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Islamized bulgarians = Pomaks ?

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Тоска:
Bulgarians Used to Take Commanders', Grand Vizirs' and Other Senior Positions in Ottoman Empire, Study Shows Islamized Bulgarians used to be grand vizirs, military commanders and other dignitaries in the Ottoman empire, says Dimiter Shishmanov in his study, "The Extraordinary Story of Bulgarians in Asia Minor". Shishmanov cites examples like grand vizir Hafiz Ahmed pasha (the first half of the 17th c), who is described in Ottoman documents as "a pomak, born in Plovdiv". Before becoming a grand vizir he used to command the sultan's fleet. Dimiter Shishmanov quotes Ottoman and Turkish historians as saying in the biography of another grand vizir, Calafat Mehmed pasha (the second half of the 18th c), that he is Bulgarian by origin, born in a village near Sofia and taken as janissary. Shishmanov has found documentary evidence about the Bulgarian origin of another grand vizir of the 19th c., Ahmed Vefik pasha, known also as Bulgarzade, which translated as 'son of a Bulgarian'. According to Shishmanov's study, one of the most prominent architects and construction designers of the Ottoman empire, Kodja Sinan, was also of Bulgarian origin. Kodja Sinan (Mimar sinan pasha) (1490-1588) was chief architect in the empire under five sultans. He built over 400 mosques, including the mosques recognized as masterpieces Sultan Selim in Edirne and Syuleimanie in Constantinople, as well as aqueducts, palaces and caravanserai. The researcher has found documents proving also the Bulgarian origin of one of the prominent Ottoman intellectuals, historian Ahmed Djevdet pasha (19th c.), who wrote a history of the Ottoman empire in 12 volumes, known under his name, "Djevdet pasha tarihi". Ahmed Djevdet pasha, an islamized Bulgarian from Lovech, was many times minister of education and of justice. Dimiter Shishmanov tells briefly the story of the Bulgarians in Asia Minor, who in the 16th, 17th and 18th c. fled their birthplaces in the Bulgarian lands in northwestern Anatolia because of religious persecution and violence. The author pays special attention to the work of Konstantin Fotinov, who in 1828 found a private school in Izmir and in 1844 started issuing the first Bulgarian magazine, "Lyuboslovie". In his study, Dimiter Shishmanov, who is a descendant of Bulgarians of Asia Minor, gives prominence to the fact that those men of the Bulgarians in Asia Minor who were fit to carry weapons were mobilized in the Turkish army during the Balkan war in 1912-1913, but many of them defected to Bulgaria while others refused to shoot against the Bulgarian troops. "The Bulgarian soldiers positioned at Chataldja in the Balkan war of 1912-1913 were surprised to see soldiers, wearing Turkish uniforms, running towards them and crying out, 'Do not shoot, we are Bulgarians'," the author writes. In conclusion the researcher dwells on the still unresolved problem of the estates of the Bulgarians forcefully extradited in 1914, for which, as he says, Turkey still refuses to admit that it owes them compensation. In addition to the present study, Dimiter Shishmanov, who was for nine years a BTA correspondent in Istanbul and Ankara and 11 years a correspondent in Paris, has collected songs, recollections, fairy tales and customs of Bulgarians in Minor Asia, whose settlements he has personally visited. bta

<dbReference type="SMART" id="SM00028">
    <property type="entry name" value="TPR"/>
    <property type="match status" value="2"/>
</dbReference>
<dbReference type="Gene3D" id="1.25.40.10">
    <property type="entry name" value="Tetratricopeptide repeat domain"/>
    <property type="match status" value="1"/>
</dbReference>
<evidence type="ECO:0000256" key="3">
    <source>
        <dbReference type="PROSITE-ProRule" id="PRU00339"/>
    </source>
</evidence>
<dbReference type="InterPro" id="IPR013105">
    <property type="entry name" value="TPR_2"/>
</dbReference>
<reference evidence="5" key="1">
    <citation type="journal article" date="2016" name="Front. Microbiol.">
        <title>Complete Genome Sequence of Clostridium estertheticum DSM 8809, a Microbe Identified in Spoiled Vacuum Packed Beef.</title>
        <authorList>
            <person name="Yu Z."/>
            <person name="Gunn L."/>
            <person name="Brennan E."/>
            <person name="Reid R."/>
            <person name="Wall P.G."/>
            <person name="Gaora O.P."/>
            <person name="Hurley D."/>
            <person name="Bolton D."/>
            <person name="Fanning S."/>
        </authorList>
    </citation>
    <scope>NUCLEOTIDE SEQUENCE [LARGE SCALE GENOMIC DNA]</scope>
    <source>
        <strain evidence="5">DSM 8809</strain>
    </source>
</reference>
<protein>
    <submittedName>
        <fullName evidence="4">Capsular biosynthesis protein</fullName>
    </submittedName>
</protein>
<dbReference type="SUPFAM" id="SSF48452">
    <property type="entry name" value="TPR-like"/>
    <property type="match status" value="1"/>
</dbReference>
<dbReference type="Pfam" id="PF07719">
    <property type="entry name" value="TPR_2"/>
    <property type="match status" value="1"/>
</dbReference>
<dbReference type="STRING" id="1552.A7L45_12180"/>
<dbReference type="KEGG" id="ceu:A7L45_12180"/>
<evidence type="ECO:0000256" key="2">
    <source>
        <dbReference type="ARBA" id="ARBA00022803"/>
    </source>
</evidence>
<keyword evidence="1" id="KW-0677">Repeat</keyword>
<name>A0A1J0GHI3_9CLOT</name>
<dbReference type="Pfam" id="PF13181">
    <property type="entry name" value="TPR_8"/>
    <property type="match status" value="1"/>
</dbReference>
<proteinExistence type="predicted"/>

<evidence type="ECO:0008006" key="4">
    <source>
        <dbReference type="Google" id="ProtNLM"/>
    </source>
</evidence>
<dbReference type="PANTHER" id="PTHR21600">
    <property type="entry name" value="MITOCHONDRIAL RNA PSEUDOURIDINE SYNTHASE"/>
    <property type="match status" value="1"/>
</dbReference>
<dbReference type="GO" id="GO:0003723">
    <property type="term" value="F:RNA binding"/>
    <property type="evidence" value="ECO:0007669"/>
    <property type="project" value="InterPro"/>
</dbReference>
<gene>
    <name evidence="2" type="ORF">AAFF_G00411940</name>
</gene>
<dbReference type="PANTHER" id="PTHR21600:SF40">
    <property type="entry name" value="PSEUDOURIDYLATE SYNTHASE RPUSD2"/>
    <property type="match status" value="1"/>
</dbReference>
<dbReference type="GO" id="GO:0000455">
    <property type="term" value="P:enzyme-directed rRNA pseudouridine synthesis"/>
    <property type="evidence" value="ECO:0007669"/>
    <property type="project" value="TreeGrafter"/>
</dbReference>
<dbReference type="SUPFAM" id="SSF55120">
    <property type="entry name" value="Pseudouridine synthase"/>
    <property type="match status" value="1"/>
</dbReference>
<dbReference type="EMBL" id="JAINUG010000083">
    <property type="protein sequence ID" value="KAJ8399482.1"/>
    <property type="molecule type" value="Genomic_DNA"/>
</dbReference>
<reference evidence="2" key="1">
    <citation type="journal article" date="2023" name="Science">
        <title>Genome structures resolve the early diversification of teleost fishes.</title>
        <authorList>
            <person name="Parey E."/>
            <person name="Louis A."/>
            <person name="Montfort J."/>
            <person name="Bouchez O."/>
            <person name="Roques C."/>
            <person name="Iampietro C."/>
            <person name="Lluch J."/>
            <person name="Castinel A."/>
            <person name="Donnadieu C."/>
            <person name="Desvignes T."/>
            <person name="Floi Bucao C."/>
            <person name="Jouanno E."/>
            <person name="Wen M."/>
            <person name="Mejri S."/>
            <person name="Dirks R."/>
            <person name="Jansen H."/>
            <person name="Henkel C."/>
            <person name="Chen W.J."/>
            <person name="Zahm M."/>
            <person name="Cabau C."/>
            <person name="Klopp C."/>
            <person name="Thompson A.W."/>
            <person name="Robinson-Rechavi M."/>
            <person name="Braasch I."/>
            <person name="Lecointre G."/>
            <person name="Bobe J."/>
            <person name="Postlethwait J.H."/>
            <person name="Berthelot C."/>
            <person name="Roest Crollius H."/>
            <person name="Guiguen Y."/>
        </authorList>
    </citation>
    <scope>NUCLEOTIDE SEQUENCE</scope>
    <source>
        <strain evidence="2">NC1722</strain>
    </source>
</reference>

Let's discuss ...

bello:
Türkçesi mümkünmü?

Тоска:
I will translate you by PM. Özel mesaj ile sana çevireceğim.

ЖАРКО ЖЕГЛЕВ:

--- Quote ---Shishmanov has found documentary evidence about the Bulgarian origin of another grand vizir of the 19th c., Ahmed Vefik pasha, known also as Bulgarzade, which translated as 'son of a Bulgarian'. According to Shishmanov's study, one of the most prominent architects and construction designers of the Ottoman empire, Kodja Sinan, was also of Bulgarian origin. Kodja Sinan (Mimar sinan pasha) (1490-1588) was chief architect in the empire under five sultans. He built over 400 mosques, including the mosques recognized as masterpieces Sultan Selim in Edirne and Syuleimanie in Constantinople, as well as aqueducts, palaces and caravanserai.
--- End quote ---
  tercume Google 'den

Shishmanov olarak bir Bulgar çocuğu 'tercüme Bulgarzade olarak da bilinen 19 c., Ahmed Vefik Paşa, başka bir grand vizir ve Bulgar kökeni hakkında belgesel kanıt buldu. Osmanlı imparatorluğu, Kodja Sinan, bir Shishmanov's çalışmada, en önemli mimarlarından biri ve inşaat tasarımcıları göre Bulgar kökenli da vardı. Kodja Sinan (Mimar Sinan Paşa) (1490-1588) beş padişah altında imparatorluğun baş mimarı oldu. O İstanbul'da Edirne ve Syuleimanie de başyapıtlarından Sultan Selim olarak kabul camileri de dahil olmak üzere 400'ün üzerinde cami, yanı sıra, su kemerleri, saray ve kervansaray inşa edilmiştir.

Bir saçmalık daha mimar Sinan bulgarmış . :)  You are not allowed to view links. Register or Login

Тоска:
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"The son of Greek Orthodox Christian parents ? Sinan entered his father’s trade as a stone mason and carpenter. In 1512, however, he was drafted into the Janissary corps. Sinan, whose Christian name was Joseph, converted to Islam, and he began a ..."


Main question is his Greek or Bulgarian orthodox root ;) This would have been mixed - recording back then.

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